Icebreakers (2010)

Realized as part of the ten day SCU+MIT workshop in Taipei, Taiwan. A collaboration between Shih Chien University and MIT Architecture and Media Lab departments

Team members: Yi-Chun Lu (Sasha), Cetus, Kao Chieh, Ming-Chun Liu, Cheng Ru Li (Kim), Lisa Hsieh, Jen Hisn Ying, Sarah Hirschman, Ho Kwan Yip (Mavis) and Hannah Perner-Wilson

ICEBREAKERS – Connecting the Masses in Transit

Icebreaking interventions on Taiwan’s MRT public transit system. Every day Taipei’s MRT mass transit system transports one million passengers (40% of the population), but despite boasting 94% customer satisfaction (compared to San Francisco 65%, Chicago 80%) the routine act of being transported from A to B is perceived by many to be lost time, a hole in their day. The Icebreakers believe this absence presents a unique opportunity for social activism on the most basic scale. The Icebreakers believe in the positive benefits of breaking the social ice that exists within the public space of mass transit.

Project website >>

The MRT Brown Line is a unique platform within the overall Taipei transit system. Narrower cars, above-ground travel, and a variety of program destinations mean that the Brown Line attracts a wide section of the community, and contains it more compactly than on any other line. This is an ideal site for public activism to promote interactions of any type.

Icebreaking agents are activists. They are upset with the lack of interaction happening on the MRT and take initiative by creating, installing and hacking the space in order to facilitate communication among the masses. We distribute our endeavors via how-to instructions that detail how to make, install and administer these interventions.

Three example installations demonstrate various levels of intervention. All of them aim to break the ice within the MRT. Ideally, interventions are located such that they will be encountered in routine acts of holding on to the handles and poles already present in the MRT, on the windows, and on the ceiling, where the eyes might wander in an attempt to avoid direct eye contact in a crowded car.

Beginner: Hand Puppets

This project is suitable for beginner Icebreakers. It involves buying puppets and modifying them to fit the handles of the MRT car.
The project situates itself in the realm of intervention, offering a quick and easy way for anybody wishing to break the ice to act. Existing puppets are simply modified to fit the handles within the MRT car. few or almost all handles may be covered. The intention behind this project is to offer passengers an avatar through which to engage in interactions with fellow passengers. Drawing upon the power of dress-up and theatre to bring people out of their usual set characters, this project offers them an alternative persona through which to ‘break the ice.’ This project also subtly plays on the fact that in the digital age, we all have our online screen names through which we fluently interact with strangers almost every day on the internet.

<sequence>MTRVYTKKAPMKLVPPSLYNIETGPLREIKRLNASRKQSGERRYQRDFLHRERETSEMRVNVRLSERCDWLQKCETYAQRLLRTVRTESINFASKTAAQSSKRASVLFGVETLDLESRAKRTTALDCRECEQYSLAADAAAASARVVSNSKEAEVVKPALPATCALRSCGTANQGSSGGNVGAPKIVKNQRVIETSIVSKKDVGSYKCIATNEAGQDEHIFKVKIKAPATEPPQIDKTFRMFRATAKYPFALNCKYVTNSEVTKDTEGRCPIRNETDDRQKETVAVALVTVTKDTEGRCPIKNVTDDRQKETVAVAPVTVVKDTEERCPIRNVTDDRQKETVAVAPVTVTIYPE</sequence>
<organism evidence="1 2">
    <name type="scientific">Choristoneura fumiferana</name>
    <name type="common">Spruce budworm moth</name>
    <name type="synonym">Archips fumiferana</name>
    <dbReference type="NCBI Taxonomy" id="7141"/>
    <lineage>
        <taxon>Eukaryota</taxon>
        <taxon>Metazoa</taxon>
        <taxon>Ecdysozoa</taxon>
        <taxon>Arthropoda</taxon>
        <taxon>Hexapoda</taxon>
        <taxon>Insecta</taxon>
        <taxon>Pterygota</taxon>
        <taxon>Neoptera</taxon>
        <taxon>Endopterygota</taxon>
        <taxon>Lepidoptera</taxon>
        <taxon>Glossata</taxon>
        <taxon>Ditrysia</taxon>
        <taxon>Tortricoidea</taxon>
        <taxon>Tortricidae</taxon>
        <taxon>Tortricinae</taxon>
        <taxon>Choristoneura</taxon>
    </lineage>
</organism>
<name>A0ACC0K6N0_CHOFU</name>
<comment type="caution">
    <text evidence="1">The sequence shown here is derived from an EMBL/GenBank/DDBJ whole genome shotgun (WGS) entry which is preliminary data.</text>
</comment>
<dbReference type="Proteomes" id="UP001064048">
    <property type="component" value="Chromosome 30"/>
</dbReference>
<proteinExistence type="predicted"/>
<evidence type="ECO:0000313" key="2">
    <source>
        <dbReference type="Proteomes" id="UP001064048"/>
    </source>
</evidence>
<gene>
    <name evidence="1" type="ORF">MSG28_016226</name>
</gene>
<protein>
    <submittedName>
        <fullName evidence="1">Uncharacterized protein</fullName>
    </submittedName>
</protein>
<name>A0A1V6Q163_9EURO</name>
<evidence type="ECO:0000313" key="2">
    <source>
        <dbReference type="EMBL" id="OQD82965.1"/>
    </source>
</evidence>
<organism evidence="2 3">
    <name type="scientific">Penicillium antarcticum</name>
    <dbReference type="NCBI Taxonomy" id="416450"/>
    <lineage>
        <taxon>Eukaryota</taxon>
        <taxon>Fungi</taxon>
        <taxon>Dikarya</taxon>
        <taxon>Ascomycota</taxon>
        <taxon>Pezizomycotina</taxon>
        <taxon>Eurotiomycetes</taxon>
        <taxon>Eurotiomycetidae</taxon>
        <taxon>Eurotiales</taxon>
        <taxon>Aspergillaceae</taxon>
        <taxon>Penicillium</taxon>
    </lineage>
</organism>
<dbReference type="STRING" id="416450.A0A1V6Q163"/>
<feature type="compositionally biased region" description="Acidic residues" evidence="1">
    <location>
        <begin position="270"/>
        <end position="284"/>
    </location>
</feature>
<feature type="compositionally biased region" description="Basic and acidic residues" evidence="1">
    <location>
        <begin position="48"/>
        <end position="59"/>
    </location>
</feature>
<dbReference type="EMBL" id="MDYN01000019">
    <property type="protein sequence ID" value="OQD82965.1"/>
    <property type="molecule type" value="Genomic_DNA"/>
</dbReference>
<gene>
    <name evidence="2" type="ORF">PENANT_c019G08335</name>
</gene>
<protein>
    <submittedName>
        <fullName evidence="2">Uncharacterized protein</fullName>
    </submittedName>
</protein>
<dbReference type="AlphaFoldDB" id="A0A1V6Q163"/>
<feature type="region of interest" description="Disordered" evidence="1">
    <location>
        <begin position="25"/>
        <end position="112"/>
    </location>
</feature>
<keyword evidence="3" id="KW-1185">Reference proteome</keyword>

Intermediate: Piano Pole

This project is for intermediate Icebreakers. It involves hacking a toy piano and sewing a textile electronic interface that can be attached to the poles within the MRT car.
Installed by wrapping it around the poles within the MRT, this textile musical installation occupies space intended for holding tight. Standing passengers need a place to hold on, and might first experience this installation by accident. Once encountered, they can then decide whether to engage further in the musical experience. The choice to map a very concrete musical score to the pole creates not only the initial shock effect of accidentally triggering a first note, but also offers the opportunity of playing with it as an instrument. Unlike a game there is no concrete goal, but there is a wrong and a right way to play a song and this can create a certain incentive to continue playing beyond the initial surprise of discovery.

Expert: Give Me A Hand

This project is for expert icebreakers. It involves programming interactive animations that can be displayed on the MRT LED screens (currently being proposed to the MRT for advertising purposes) and promote interaction among and between passengers. These interactive animations will not be triggered unless five or more handles in any one carriage are being held.
Occupying the ceiling space of the car, this project situates itself where one usually focuses in a crowded car to avoid direct eye contact. This installation makes way for a range of different applications that, in the context of icebreaking, aim at connecting individuals. The handles in the subway car act as collective input devices.

Workshop documentation

Day 1

Day 2

Day 3

Day 4

Day 8

This work was created in collaboration with Yi-Chun Lu (Sasha), Cetus, Kao Chieh, Ming-Chun Liu, Cheng Ru Li (Kim), Lisa Hsieh, Jen Hisn Ying, Sarah Hirschman and Ho Kwan Yip (Mavis)